In terms of ease of install, I never had any issues when installing and adjusting my 5231s even when perched on the top of a ladder so I’ve don’t think I understand the notion that this change was made to make it easier to install.
From Andy and Duhuas point, looking at and changing the thickness of the pads should resolve the issue so a simple fix maybe? Maybe should pack an extra set which can be stuck on for people who prefer a tighter ball
I have a 6mm focal length coming in soon for a client, I'll post feedback as well
I will invite more guys to talk about this here to share their experience. By the way, I don't pay any guy money for fake review or tring to hide something here, always try to offer the best product.@DavidR1, the irony is that the turrets sold in the states (Dahua and Dahua-rebranded), I've come across have no cosmetic / build-quality issues whatsoever; but this may be a subjective comment because I haven't come across a Dahua turret camera (sold in the US market) that has had some defect or design issue yet. its possible that resellers (selling Dahua-rebranded equipment) pay a little more in terms of quality control which is why the cost is a bit more (sometimes twice or even thrice). If you buy the Dahua cameras that are sold by Dahua via their authorized sellers in the states (with 5-year warranty), you'll likely not come across an outstanding defect. Even the cheapest dome camera I picked from B&H the other day does not have even the slightest paint quality / machining & casting issue. Cameras coming from this IPCT Vendor is technically a rebrand as well, but just without any associated logo. There are certain parameters that sellers get to select prior (which include cost-savings); quality control is key to longevity in a business's survival and success. This forum has fueled sales of popular Dahua models to skyrocket. As in any retail store, a popular item may sell out fast, and to meet demand, there might be certain sacrifices that companies are willing to take. If you want your voices to be heard, feedback should be sent directly to Dahua Its good that Andy sells Hikvision too now, haha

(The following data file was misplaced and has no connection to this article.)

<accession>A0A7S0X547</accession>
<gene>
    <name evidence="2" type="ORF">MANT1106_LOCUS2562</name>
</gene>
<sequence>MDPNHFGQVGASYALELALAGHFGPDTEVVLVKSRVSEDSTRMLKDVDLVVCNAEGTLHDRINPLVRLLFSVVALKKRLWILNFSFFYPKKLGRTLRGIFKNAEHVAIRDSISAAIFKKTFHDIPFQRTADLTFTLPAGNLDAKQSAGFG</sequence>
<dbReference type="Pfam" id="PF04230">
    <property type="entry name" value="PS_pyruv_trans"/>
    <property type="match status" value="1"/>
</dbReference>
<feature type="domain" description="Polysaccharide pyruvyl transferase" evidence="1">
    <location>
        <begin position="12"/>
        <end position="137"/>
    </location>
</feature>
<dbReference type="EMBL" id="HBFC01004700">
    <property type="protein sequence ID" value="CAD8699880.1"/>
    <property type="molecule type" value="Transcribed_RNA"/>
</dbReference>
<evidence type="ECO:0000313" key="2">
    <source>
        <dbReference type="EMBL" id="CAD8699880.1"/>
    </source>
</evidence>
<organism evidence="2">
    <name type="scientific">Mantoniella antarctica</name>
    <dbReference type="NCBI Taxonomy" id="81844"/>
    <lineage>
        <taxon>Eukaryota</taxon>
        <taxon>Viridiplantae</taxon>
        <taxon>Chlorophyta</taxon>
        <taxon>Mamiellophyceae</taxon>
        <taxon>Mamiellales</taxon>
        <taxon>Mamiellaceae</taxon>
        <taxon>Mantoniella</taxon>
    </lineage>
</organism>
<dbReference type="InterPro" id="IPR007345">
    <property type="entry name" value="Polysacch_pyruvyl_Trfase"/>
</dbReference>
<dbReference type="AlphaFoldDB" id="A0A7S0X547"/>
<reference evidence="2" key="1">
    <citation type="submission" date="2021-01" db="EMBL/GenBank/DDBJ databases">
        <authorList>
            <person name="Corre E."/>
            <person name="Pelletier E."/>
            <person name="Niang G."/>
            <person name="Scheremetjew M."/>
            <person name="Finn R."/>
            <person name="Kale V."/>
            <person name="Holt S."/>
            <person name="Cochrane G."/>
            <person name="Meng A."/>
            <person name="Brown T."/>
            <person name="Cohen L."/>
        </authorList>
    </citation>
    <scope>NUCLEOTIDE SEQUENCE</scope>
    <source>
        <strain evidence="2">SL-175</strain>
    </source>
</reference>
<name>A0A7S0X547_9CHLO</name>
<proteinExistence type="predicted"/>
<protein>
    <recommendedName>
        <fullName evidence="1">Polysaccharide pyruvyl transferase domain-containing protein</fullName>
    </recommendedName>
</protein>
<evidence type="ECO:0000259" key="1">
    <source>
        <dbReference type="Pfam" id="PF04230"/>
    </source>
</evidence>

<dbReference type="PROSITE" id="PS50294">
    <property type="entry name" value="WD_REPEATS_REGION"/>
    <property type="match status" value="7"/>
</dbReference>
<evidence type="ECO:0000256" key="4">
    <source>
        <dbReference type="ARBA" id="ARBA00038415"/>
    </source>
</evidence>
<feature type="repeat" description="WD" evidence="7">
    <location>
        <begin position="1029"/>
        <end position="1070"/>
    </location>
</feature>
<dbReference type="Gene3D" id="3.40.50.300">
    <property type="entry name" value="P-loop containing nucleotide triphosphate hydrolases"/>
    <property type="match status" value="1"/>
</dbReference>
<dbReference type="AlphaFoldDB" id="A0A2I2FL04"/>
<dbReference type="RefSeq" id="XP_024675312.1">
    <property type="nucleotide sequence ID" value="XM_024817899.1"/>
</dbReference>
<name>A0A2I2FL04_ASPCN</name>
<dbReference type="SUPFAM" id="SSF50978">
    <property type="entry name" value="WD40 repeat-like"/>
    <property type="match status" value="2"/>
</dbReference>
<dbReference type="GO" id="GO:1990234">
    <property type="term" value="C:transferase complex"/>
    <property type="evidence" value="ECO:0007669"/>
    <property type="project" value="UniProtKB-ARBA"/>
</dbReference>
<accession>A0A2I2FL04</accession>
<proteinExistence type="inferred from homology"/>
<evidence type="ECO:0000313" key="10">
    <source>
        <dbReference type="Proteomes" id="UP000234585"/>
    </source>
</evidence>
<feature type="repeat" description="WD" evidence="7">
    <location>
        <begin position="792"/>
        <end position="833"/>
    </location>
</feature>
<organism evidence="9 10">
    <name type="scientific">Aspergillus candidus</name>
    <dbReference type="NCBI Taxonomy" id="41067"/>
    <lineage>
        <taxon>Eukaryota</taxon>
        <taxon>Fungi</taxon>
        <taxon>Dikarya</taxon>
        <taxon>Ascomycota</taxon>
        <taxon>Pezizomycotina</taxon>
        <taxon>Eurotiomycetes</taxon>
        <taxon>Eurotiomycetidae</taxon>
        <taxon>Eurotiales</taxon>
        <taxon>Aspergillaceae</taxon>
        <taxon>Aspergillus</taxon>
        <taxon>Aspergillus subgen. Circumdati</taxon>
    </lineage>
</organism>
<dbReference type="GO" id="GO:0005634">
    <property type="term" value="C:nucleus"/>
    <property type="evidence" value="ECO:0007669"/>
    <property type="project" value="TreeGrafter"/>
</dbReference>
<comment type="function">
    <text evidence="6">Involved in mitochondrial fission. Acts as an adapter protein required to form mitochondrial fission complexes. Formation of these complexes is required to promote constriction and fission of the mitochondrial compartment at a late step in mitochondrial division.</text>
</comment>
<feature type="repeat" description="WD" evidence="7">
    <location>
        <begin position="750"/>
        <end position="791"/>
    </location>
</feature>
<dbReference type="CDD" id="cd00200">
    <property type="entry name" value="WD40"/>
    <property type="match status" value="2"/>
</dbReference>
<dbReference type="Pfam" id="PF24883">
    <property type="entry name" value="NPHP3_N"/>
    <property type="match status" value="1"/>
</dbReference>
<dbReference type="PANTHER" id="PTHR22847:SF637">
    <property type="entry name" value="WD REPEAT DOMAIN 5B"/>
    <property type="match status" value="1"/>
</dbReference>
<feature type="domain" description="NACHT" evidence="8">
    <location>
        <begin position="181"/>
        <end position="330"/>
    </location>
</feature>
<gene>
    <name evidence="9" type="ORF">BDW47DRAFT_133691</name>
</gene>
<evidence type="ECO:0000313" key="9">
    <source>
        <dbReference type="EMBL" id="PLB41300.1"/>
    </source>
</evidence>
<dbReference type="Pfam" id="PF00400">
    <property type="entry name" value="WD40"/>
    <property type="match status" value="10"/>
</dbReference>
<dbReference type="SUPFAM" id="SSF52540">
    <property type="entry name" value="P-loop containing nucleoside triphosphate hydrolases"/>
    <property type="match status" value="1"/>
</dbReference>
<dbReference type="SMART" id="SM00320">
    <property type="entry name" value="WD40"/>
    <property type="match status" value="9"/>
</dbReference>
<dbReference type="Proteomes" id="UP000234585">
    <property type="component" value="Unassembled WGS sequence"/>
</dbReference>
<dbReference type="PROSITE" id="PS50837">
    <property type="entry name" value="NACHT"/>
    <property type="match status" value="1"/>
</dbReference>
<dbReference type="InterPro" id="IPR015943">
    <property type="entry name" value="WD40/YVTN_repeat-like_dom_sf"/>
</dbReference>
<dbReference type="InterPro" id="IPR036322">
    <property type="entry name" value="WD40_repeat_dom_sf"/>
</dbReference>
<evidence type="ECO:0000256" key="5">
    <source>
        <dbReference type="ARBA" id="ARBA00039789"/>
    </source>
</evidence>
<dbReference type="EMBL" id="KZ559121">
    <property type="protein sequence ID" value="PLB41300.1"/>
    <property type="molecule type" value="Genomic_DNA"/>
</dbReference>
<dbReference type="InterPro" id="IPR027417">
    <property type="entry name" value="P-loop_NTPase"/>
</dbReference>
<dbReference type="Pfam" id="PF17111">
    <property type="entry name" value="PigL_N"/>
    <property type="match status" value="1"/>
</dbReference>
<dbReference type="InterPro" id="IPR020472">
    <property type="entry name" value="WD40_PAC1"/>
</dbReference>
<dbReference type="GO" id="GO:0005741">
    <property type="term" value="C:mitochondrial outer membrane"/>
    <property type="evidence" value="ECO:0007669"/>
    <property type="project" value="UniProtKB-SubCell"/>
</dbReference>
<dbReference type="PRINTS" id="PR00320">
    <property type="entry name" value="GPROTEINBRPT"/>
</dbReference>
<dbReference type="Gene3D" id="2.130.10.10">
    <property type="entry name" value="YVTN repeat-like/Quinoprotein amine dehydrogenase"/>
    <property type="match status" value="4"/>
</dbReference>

A varifocal turret will come out for the 4mp Starlight; there's always a way, and eventually it will be released. The effect is purely psychological from a consumer-standpoint. Companies these days study consumer buying behavior and go from there. Its purely economics. We've at 10nm processors now; the advances in optics (mirrorless cameras) have come to fruition. I know this all sounds very broad; like everyone else, a beefier and larger shell to enclose a varifocal model for the 4mp Starlight series wouldn't be a problem.